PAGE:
Grammar: Present Participle on the web-site for teachers and learners of English as a secondary language from a German point of view
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"Wenn du Großes erreichen kannst, 
  weil andere an dich glauben,
  dann stell dir nur vor, 
  was du erst erreichen kannst, 
  wenn du selbst an dich glaubst."

  Peter O'Connor: Der freie Flug des Adlers.
  Eine Reise zum eigenen Glück


Jessica Tittel: Present Participle

Dear classmates,
This time, I'd like to introduce you a personal friend of mine - a farmer, named Present Participle. Never heard of him? Well, this isn't surprising because in our wealthy society farmers try to travel unrecognised, sometimes even disguised as businessmen and women under the name of " - Ing-Form". There is even a King, named "Gerund". He tries to imitate him by taking on his outfit (the tail of - ing). But the difference between these two is, that  Farmer Present Participle can define somebody or something whereas King Gerund describes things or persons  that are used for an activity. Why farmers shouldn't be kings? The reason is, that they have different friends. The farmer loves other farmer families and the king loves the high society.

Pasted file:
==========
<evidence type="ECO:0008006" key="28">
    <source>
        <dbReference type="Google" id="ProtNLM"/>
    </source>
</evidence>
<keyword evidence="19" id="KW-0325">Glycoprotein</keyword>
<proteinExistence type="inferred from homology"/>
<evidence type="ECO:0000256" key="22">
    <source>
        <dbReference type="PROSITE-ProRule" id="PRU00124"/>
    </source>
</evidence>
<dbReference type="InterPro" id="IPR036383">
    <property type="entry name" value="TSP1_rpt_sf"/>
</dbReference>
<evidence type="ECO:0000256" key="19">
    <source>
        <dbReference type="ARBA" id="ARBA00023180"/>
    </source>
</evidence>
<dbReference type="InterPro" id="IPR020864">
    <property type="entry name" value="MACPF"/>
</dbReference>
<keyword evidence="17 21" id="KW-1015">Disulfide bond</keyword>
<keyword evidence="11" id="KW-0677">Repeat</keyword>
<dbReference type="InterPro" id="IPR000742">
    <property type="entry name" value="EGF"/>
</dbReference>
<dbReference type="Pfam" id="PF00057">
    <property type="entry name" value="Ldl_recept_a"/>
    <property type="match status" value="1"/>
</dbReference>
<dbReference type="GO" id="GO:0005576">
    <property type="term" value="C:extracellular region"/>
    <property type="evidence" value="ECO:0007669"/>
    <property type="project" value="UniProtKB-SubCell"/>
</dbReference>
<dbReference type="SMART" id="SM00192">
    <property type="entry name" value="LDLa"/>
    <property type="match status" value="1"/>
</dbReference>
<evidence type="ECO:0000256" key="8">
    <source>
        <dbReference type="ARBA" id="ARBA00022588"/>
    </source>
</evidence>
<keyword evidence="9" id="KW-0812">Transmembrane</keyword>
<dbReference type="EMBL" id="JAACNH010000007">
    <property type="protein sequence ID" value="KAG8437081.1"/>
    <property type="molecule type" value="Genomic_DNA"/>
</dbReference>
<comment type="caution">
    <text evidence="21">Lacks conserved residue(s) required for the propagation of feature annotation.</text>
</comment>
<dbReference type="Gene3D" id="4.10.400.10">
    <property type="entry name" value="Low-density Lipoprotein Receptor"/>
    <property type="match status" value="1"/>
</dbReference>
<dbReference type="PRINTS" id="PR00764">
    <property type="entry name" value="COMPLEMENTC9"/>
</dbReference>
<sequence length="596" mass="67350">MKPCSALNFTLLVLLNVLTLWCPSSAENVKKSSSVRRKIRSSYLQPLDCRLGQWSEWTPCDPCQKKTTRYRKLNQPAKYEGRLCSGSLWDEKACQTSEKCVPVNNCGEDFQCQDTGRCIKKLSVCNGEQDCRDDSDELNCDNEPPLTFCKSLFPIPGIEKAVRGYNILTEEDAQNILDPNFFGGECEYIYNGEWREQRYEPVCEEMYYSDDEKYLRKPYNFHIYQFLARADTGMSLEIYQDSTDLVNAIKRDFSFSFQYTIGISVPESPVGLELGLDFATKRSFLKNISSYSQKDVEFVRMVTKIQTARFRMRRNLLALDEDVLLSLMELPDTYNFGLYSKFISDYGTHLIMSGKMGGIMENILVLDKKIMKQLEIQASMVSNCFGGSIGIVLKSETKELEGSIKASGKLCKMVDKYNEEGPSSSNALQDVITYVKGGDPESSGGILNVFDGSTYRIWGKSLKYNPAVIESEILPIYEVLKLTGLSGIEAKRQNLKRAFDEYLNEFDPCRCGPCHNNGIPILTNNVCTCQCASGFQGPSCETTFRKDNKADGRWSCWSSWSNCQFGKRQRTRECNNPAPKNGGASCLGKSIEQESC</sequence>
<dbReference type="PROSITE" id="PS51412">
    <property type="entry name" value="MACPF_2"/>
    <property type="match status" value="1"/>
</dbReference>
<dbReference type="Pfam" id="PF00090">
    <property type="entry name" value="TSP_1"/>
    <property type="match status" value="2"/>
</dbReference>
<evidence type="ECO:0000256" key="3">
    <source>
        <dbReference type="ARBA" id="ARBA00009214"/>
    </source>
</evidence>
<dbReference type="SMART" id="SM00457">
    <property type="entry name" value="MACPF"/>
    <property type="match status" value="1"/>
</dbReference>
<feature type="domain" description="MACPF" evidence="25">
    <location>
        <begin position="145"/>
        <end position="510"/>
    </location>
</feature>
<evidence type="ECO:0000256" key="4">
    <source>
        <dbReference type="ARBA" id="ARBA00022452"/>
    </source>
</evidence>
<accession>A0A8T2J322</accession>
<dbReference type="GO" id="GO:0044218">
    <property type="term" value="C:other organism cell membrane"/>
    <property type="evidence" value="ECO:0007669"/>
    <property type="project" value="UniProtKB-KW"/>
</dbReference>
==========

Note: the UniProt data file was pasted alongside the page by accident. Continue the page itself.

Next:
Both, Farmer Present Participle and King Gerund have their special circles of friends
Farmer Present Participle loves some working class families of the Verb Clan and King Gerund tends to meet the noble people of Nouns;

i.e. Farmer Present Participle is closer to the Verbs Clan and King Gerund is closer to the Nouns Clan in attitude, behaviour and company.

Things/ Persons used for an activity
dancing-teacher (Tanzlehrer)= a teacher that is needed for dancing

Present Participle:
things/persons that are doing something

dancing-bear (tanzender Bär) a bear which dances

There are 4 different participle forms:
                                 Present participle        past participle
active voice                making*                    having made**
passive voice             being made ***        having been made***

*    This form goes steady with progressive forms of the verb
**  This form is connected with compound forms of the verb in the following tenses:
        the present perfect (has/have made),
        the past perfect (had made),
        the conditional II (would have made)
        and the future II (will have made)
*** This form goes together with all passive forms of the verbs

 Let's have a look at a lively Verb. The complete form of the verb consists of

1. person   (I, you, he/she/it, we, they)
2. number       singular,          plural
3. tenses
4. voices     active                or passive voice
5. aspects   simple form        or progressive form.

Farmer Present Participle's function is only to shorten sentences.
That means, you can shorten a normal sentence by using the Participle Constructions.
This is what remains from the defining characteristics of the verb:

1.   tenses :  there are only two left: present participle and past participle, but the latter won't be my subject today
2.  active voice  or passive voice.

Everything else has dropped!!